According to a new report issued by the cyber security firm iSIGHT Partners a group of Russian hackers has been exploiting a previously unknown flaw in Microsoft’s Windows operating system to spy on NATO, the Ukrainian government, a U.S. university researcher and many other entities. The researchers at ISight dubbed the hacking group SandWorm because of references discovered in its code to the science-fiction novel “Dune.”
The experts at iSIGHT Partners have worked in close collaboration with Microsoft during the investigation, the company announced the discovery of a zero-day vulnerability affecting all supported versions of Microsoft Windows and Windows Server 2008 and 2012. The vulnerability has been classified with the code CVE-2014-4114, and according the revelation made by iSIGHT is has been exploited in cyber espionage operation on a large scale by a Russia hacking team, the nature of the target and the tactics, techniques, and procedures (TTP) adopted lead the experts to believe that this is the work of state-sponsored hackers.
“This is consistent with espionage activity,” said iSight Senior Director Stephen Ward. “All indicators from a targeting and lures perspective would indicate espionage with Russian national interests.”
Microsoft is already working on a security update for the CVE-2014-4114 that will be available in the next patch updates on the October 14th.
According to the report issued by iSIGHT, the APT has been active since at least 2009, Its targets in the recent campaign also included a Polish energy firm, a Western European government agency and also a French telecommunications firm.
The experts began the investigation in late 2013 when the NATO alliance was targeted by the SandWorm hacking team with exploits other than the zero-day, but they discovered the critical zero-day in August, when the group targeted the Ukrainian government, in the lead-up to the NATO summit in Wales.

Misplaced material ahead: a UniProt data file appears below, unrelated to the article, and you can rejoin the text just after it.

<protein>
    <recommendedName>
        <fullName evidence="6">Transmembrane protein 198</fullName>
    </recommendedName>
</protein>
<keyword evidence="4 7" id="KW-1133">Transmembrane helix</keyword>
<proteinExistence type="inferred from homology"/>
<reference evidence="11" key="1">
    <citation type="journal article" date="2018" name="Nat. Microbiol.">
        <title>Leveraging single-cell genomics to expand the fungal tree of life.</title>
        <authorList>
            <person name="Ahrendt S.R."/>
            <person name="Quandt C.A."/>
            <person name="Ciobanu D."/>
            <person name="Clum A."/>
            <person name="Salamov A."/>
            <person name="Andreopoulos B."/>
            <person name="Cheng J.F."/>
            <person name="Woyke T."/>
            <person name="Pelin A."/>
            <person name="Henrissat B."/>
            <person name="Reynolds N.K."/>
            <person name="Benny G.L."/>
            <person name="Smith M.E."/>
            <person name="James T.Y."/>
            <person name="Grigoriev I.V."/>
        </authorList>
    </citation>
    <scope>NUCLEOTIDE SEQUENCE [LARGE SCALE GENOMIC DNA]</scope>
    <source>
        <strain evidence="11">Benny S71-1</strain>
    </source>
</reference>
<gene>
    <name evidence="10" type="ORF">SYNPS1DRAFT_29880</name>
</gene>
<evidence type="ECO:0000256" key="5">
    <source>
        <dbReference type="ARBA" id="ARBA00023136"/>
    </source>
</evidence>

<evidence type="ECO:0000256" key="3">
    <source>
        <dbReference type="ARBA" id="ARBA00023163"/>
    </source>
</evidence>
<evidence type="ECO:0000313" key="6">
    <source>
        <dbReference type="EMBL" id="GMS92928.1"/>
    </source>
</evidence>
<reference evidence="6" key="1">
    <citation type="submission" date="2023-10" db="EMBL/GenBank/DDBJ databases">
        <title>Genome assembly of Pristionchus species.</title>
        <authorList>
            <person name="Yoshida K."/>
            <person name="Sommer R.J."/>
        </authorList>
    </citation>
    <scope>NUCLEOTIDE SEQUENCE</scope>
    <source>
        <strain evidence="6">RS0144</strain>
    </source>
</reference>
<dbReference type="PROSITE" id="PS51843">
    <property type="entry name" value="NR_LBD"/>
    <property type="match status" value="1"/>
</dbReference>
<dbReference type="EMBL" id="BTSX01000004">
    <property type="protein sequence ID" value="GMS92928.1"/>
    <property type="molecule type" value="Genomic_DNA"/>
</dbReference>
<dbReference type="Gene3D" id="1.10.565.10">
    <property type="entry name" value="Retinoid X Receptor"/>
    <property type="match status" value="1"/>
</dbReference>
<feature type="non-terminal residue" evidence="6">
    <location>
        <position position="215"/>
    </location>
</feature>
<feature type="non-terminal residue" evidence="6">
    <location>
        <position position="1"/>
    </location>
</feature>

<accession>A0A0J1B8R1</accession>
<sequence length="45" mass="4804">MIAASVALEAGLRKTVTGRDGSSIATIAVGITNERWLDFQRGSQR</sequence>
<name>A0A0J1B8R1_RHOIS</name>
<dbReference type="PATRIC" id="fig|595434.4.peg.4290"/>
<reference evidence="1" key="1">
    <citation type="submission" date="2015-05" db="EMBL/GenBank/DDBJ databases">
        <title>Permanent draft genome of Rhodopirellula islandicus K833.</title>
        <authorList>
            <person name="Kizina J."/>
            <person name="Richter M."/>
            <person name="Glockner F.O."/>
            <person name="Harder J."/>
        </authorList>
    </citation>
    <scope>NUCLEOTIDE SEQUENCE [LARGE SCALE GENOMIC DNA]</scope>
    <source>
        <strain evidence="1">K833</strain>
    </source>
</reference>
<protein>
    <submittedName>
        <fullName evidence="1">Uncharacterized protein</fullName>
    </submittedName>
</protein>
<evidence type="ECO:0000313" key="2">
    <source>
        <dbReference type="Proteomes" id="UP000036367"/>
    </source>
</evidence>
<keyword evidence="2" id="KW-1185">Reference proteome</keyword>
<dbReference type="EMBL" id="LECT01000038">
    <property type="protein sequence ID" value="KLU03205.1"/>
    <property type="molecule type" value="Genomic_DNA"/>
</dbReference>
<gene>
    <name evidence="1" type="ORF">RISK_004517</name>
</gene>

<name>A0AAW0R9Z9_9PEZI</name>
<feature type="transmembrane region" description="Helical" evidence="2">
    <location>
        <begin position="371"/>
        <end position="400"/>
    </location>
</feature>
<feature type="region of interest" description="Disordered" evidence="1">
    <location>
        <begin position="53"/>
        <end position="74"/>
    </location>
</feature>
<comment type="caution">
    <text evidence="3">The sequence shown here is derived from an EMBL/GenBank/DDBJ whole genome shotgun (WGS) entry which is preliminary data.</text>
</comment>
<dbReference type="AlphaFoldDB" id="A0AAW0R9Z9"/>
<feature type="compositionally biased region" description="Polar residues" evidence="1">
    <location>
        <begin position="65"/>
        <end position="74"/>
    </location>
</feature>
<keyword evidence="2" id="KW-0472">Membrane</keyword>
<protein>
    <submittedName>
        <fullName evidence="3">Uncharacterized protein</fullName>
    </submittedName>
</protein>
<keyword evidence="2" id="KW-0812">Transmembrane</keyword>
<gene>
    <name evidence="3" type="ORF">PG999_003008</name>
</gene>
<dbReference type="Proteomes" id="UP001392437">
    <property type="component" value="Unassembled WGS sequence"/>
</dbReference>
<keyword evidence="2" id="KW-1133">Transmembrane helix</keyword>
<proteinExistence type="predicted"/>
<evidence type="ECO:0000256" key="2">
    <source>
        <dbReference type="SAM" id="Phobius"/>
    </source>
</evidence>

“In late August, while tracking the Sandworm Team, iSIGHT discovered a spear-phishing campaign targeting the Ukrainian government and at least one United States organization. Notably, these spear-phishing attacks coincided with the NATO summit on Ukraine held in Wales.” states the report published by iSIGHT.
Security experts speculated that the intensification of the cyber dispute between Russian and Ukraine could have increased the likelihood to discover operations that went under the radar for so long.
Below chronological details provided by the researchers on the Sandworm activity:
The SandWorm hacking team sent spear-phishing emails with a malicious attachments to compromise the victim’s machine, the threat actors mentioned a global security forum on Russia and a purported list of Russian terrorists.
Another element that suggests Russia is responsible for the cyber espionage campaign are codes discovered on the C&C server, located in Germany, that had not been properly secured and that contains Russian-language computer files that had been uploaded by the hackers.
“They could have closed it off, and they didn’t,” he said of the server. “It was poor operational security.”
The investigators noticed that SandWorm apparently re-engineered malware previously by other APT probably to masquerade its campaigns.
(Security Affairs – Sandworm, cyber espionage)